— -- intro: This week Bob Dylan releases an unusual tribute to Frank Sinatra, Diana Krall puts her jazzy spin on some pop classics, Butch Walker shifts gears into soft, singer-songwriter fare, long-running Australian band the Church release their latest, garage-rock/punk revivalist Ty Segall delivers a blistering live album and Guided By Voices leader Robert Pollard unveils his new band Ricked Wicky. If you are in a mellow mood or like to rock out there is plenty for you to enjoy in this week’s batch of releases.
quicklist: 1title: Bob Dylan’s “Shadows In The Night” ***1/2text: The idea of Bob Dylan doing a Sinatra tribute actually sounds cartoonishly bad on paper. The results, however, don’t disappoint. This album isn’t earth-shaking or a Dylan classic, but it does provide a more enjoyable listen than his last record, “Tempest.”
The sticking point that has always caused issues is Dylan’s voice. Considering Frank Sinatra was known for his pitch-perfect delivery, one imagines this album would find Dylan croaking his way through these standards. This isn’t the case. It sounds like he actually made sure he was in the best vocal shape he could be for this record, adopting a tone similar to the one he used on classics like “Lay Lady Lay” and “Knocking On Heaven’s Door.” His vocal tone sounds infinitely better than it did on the main single from “Tempest,” “Duquesne Whistle,” where he seemed lost in his own rasp. Throughout “Shadows In The Night,” he’s able to maneuver some of the most challenging melodies he has approached in years.
If you are looking for Dylan’s version of “I’ve Got The World On A String” or “Come Fly With Me,” you won’t find it. He makes sure to attack songs from Sinatra’s catalog that maintain a darker tone. Considering this record is coated in gothic darkness, Dylan is able to give some of these songs new context. The idea of Dylan singing “Some Enchanted Evening,” seems at first comical, but after one listen, it totally makes sense.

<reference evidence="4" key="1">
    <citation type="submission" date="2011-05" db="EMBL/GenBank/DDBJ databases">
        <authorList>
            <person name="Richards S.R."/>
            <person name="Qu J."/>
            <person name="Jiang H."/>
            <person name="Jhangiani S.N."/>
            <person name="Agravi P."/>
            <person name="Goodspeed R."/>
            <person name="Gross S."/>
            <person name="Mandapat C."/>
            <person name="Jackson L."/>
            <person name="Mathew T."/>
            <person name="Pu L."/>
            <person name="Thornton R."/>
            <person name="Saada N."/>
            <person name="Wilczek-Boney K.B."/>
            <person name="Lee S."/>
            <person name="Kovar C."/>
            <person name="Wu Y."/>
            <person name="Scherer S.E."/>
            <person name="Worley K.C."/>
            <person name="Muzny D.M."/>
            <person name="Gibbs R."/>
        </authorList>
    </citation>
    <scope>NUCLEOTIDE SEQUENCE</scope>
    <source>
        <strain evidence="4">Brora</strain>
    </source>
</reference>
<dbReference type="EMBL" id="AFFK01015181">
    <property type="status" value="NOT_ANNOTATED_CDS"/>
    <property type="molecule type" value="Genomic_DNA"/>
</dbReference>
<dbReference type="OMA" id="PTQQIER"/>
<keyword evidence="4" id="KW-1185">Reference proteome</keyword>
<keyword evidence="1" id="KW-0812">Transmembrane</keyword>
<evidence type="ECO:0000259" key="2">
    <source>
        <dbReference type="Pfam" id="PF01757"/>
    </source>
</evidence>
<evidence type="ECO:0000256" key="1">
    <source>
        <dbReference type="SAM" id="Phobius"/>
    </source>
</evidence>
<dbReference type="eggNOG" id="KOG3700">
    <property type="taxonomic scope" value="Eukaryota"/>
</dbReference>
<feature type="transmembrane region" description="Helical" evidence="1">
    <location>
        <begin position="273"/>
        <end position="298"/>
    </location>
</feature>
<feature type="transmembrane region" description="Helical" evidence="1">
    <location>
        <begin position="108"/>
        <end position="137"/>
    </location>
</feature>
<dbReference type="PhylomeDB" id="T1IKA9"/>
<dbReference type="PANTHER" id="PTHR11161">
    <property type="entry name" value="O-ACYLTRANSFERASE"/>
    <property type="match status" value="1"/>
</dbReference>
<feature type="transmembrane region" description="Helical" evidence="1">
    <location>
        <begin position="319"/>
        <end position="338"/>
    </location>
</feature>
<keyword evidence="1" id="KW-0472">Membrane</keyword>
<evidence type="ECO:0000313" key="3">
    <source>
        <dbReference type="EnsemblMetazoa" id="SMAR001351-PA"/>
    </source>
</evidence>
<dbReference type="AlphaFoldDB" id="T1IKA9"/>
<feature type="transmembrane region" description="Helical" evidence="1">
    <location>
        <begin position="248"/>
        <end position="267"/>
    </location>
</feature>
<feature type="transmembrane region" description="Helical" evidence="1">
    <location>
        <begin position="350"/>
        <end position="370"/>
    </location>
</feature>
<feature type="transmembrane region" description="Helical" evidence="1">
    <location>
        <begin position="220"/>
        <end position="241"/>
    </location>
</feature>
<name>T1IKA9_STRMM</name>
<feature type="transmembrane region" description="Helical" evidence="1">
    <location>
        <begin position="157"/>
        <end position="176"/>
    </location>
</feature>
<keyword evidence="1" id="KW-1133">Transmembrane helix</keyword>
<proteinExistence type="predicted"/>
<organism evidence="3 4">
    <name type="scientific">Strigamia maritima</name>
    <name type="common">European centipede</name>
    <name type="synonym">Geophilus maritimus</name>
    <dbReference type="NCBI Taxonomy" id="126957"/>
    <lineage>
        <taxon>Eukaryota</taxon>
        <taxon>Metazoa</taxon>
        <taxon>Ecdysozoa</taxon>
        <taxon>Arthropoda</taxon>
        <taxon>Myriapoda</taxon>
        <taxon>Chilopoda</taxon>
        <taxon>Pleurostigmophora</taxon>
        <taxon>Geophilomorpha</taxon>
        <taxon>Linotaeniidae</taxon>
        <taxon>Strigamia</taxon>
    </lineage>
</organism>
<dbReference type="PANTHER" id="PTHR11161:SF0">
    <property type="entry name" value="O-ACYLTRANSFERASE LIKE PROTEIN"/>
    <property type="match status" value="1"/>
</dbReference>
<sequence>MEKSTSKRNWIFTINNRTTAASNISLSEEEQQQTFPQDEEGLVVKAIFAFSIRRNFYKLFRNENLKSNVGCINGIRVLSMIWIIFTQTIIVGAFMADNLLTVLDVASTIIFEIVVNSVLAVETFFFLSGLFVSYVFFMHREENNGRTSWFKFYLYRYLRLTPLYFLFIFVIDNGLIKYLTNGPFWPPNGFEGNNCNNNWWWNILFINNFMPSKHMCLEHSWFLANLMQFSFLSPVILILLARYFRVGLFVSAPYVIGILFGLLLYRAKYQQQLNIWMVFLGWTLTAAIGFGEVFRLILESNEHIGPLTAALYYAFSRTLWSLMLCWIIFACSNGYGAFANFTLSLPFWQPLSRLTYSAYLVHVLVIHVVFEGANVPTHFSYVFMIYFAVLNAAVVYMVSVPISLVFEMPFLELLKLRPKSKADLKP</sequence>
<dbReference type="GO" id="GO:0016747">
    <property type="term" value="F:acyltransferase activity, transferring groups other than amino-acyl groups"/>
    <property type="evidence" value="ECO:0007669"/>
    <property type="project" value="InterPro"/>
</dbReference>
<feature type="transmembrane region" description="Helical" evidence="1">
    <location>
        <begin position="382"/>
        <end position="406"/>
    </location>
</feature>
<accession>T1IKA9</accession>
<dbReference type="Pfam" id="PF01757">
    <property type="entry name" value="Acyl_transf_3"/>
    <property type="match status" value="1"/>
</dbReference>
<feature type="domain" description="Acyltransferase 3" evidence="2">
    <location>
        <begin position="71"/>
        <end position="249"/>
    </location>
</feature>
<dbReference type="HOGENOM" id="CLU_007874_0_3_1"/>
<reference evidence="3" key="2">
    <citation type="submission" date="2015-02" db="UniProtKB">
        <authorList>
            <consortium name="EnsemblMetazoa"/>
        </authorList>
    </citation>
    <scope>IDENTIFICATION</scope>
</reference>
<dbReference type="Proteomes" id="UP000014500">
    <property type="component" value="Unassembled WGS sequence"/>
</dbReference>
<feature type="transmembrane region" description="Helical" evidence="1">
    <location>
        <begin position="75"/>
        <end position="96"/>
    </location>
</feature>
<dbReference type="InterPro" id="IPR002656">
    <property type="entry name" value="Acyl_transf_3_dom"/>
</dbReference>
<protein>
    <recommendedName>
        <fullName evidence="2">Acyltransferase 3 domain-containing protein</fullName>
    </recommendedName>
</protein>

Would Frank Sinatra dig this record? It is hard to tell. Dylan’s readings are often vastly different from Frank’s. While this isn’t a bizarre kitsch-fest like his 2009 holiday offering “Christmas In The Heart,” it’s still quite a strange offering. But it has enough of that dark energy that fueled “Love Sick,” from “Time Out Of Mind” to carry it beyond novelty status. If this kind of retro-revisionism catches on, I can’t wait to hear Tom Waits deliver a collection of songs made famous by Perry Como.
“Autumn Leaves” Rarely has this song about the Fall season and approaching Winter sounded quite so sad and downtrodden. Dylan’s reading sounds like something recorded in the back room of a saloon at 2 AM.
“What’ll I Do” Again Dylan gravitates towards the darker, slower bluesier numbers from Sinatra’s catalog and this particularly sad reading is punctuated by some gentle country touches. This sounds like last call where the audience is three-sheets-to-the-wind.
“The Night We Called It A Day” Somehow Dylan’s reading of this really drives home the semi-paradoxical pun in the title, while a horn section quietly plays, adding depth to the track’s arrangement.